Michigan Psychotherapy Clinic Owner, Gerald Funderburg, Sentenced to 87 Months in Prison for his Role in $3.3 M Medicare Scheme

A former Michigan resident who directed a $3.3 million psychotherapy fraud scheme, was sentenced today to 87 months in prison, announced Assistant Attorney General Leslie R. Caldwell of the Justice Department’s Criminal Division, U.S. Attorney Barbara L. McQuade of the Eastern District of Michigan, Special Agent in Charge Paul M. Abbate of the FBI Detroit Field Office and Special Agent in Charge Lamont Pugh III of the Department of Health and Human Services Office of Inspector General’s (HHS-OIG) Detroit Office.

Gerald R. Funderburg Jr., 35, of Syracuse, New York, was sentenced by U.S. District Judge Stephen J. Murphy III in the Eastern District of Michigan.  In addition to his prison term, Funderburg was ordered to pay $1,453,064.59 in restitution.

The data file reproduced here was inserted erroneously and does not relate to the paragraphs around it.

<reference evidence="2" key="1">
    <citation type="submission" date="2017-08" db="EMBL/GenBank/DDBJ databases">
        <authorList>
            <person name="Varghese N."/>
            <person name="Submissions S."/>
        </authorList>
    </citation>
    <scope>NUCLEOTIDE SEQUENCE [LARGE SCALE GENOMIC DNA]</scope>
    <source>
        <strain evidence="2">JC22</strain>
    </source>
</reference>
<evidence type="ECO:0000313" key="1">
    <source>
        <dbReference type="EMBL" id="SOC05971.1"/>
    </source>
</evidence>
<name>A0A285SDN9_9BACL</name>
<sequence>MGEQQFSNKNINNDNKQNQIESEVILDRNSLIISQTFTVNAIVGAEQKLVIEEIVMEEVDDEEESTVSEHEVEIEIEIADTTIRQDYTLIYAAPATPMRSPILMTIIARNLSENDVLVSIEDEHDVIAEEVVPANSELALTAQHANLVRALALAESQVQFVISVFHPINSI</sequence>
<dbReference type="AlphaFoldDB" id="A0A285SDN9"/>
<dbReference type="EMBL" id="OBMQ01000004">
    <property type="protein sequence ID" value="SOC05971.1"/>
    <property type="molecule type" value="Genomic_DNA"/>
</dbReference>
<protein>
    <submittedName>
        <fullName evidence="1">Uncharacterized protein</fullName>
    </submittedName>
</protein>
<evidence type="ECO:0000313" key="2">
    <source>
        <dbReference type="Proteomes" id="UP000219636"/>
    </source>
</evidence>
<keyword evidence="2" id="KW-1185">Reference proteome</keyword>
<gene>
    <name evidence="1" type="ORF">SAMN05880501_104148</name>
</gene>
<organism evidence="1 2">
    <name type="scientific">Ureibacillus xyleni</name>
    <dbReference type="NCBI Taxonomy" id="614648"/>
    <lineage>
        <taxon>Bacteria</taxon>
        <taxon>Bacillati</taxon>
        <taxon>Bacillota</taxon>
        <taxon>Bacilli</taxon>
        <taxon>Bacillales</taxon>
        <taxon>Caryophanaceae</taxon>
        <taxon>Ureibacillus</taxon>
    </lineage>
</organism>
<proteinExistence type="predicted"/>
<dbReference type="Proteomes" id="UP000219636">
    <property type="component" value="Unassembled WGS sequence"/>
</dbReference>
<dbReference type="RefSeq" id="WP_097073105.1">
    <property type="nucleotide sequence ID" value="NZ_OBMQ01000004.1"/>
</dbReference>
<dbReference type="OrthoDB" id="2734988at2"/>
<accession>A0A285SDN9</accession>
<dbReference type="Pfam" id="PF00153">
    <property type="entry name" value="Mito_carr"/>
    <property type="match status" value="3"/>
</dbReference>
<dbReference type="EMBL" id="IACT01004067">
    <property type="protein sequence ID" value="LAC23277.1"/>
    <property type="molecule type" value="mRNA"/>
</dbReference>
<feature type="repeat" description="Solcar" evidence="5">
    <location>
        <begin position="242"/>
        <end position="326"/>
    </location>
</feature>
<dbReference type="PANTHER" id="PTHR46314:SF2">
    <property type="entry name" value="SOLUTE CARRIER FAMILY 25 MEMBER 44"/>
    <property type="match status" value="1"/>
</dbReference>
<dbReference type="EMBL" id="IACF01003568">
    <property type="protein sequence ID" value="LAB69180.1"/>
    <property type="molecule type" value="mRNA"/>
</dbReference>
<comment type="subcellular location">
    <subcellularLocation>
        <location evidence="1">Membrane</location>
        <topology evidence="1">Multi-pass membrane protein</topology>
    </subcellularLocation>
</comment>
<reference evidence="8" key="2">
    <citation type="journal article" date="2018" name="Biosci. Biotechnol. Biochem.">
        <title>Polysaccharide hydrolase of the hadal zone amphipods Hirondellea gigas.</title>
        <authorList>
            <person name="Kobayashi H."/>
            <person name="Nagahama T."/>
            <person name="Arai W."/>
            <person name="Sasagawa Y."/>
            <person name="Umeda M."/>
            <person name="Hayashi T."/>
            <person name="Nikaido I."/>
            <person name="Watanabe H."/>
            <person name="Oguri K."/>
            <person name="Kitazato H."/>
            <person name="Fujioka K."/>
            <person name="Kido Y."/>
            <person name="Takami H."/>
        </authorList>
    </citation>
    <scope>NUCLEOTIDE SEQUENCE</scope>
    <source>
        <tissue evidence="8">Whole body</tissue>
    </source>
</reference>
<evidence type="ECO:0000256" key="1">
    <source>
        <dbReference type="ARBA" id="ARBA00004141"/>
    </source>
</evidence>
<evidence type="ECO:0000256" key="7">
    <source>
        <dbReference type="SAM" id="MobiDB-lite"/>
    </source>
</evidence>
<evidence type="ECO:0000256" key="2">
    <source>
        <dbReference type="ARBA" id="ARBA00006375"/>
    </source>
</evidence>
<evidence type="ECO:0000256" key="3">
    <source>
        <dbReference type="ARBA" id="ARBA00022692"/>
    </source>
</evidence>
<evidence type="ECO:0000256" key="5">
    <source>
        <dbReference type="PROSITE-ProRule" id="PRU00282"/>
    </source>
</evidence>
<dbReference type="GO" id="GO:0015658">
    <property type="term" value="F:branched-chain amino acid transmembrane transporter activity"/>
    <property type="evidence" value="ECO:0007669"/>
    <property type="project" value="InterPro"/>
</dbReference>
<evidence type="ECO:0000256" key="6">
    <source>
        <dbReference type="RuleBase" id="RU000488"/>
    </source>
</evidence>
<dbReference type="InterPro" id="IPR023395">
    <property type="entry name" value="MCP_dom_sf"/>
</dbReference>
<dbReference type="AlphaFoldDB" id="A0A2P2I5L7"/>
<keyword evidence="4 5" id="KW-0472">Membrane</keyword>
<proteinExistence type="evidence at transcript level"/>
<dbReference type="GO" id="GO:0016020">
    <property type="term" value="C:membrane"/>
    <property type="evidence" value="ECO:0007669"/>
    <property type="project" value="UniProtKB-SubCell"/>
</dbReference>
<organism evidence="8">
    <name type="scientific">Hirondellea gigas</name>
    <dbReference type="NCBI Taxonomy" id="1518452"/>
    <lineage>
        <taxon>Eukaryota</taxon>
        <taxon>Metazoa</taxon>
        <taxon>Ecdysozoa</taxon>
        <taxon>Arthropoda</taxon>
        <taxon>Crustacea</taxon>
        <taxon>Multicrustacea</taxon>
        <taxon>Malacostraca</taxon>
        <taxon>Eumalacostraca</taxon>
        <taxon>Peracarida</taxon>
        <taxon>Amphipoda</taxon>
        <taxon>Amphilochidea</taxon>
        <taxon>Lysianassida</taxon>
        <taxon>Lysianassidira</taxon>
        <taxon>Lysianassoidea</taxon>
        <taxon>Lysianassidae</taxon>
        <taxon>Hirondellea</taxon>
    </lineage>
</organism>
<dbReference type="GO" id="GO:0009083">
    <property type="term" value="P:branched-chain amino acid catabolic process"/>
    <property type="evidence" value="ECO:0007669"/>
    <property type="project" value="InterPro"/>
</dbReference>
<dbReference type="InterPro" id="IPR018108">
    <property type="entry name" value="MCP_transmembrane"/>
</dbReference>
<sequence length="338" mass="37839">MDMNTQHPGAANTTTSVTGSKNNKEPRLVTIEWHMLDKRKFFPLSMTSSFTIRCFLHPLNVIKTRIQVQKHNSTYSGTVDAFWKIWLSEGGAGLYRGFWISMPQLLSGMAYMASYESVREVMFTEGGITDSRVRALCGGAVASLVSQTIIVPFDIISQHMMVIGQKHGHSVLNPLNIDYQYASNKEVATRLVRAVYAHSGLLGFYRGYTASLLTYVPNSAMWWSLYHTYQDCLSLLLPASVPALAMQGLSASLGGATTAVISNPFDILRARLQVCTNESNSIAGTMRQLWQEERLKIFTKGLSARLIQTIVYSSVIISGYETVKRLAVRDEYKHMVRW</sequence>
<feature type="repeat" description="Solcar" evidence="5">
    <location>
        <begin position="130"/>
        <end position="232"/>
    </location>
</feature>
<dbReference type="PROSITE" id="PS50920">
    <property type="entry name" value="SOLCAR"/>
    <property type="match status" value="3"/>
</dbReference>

According to admissions made in connection with his guilty plea, from November 2006 through April 2011, Funderburg owned and controlled Funderburg Clinical & Community Services (FCCS), which he used to submit false claims to Medicare for purported psychotherapy services.

Funderburg admitted that he used the Medicare information and identities of hundreds of Medicare beneficiaries without their consent to submit claims for psychotherapy services that were not actually provided.  Funderburg also admitted that he used personal information of licensed social workers without their consent to obtain Medicare provider numbers in their names, which he then used to submit false claims to Medicare for services purportedly provided by the same social workers.  The social workers, however, did not provide the care for which Funderburg billed Medicare.

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